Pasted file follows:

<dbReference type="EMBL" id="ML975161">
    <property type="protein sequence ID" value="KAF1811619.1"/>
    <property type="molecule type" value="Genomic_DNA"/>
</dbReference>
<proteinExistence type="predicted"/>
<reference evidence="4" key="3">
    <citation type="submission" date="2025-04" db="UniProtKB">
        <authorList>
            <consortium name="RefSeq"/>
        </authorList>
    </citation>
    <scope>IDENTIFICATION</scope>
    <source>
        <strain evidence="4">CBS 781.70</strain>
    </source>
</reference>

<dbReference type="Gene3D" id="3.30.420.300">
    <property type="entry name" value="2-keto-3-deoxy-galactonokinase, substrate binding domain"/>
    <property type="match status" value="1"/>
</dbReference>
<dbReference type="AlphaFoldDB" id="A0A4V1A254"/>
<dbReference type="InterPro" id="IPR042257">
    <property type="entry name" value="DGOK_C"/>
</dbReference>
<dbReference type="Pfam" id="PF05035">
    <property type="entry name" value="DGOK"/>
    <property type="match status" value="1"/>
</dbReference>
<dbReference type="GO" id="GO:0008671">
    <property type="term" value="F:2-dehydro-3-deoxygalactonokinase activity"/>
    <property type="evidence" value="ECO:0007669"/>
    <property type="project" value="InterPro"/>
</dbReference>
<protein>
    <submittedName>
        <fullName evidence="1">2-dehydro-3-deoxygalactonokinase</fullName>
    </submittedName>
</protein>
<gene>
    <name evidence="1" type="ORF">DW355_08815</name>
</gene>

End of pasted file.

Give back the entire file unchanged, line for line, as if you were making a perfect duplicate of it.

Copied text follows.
<dbReference type="EMBL" id="ML975161">
    <property type="protein sequence ID" value="KAF1811619.1"/>
    <property type="molecule type" value="Genomic_DNA"/>
</dbReference>
<proteinExistence type="predicted"/>
<reference evidence="4" key="3">
    <citation type="submission" date="2025-04" db="UniProtKB">
        <authorList>
            <consortium name="RefSeq"/>
        </authorList>
    </citation>
    <scope>IDENTIFICATION</scope>
    <source>
        <strain evidence="4">CBS 781.70</strain>
    </source>
</reference>

<dbReference type="Gene3D" id="3.30.420.300">
    <property type="entry name" value="2-keto-3-deoxy-galactonokinase, substrate binding domain"/>
    <property type="match status" value="1"/>
</dbReference>
<dbReference type="AlphaFoldDB" id="A0A4V1A254"/>
<dbReference type="InterPro" id="IPR042257">
    <property type="entry name" value="DGOK_C"/>
</dbReference>
<dbReference type="Pfam" id="PF05035">
    <property type="entry name" value="DGOK"/>
    <property type="match status" value="1"/>
</dbReference>
<dbReference type="GO" id="GO:0008671">
    <property type="term" value="F:2-dehydro-3-deoxygalactonokinase activity"/>
    <property type="evidence" value="ECO:0007669"/>
    <property type="project" value="InterPro"/>
</dbReference>
<protein>
    <submittedName>
        <fullName evidence="1">2-dehydro-3-deoxygalactonokinase</fullName>
    </submittedName>
</protein>
<gene>
    <name evidence="1" type="ORF">DW355_08815</name>
</gene>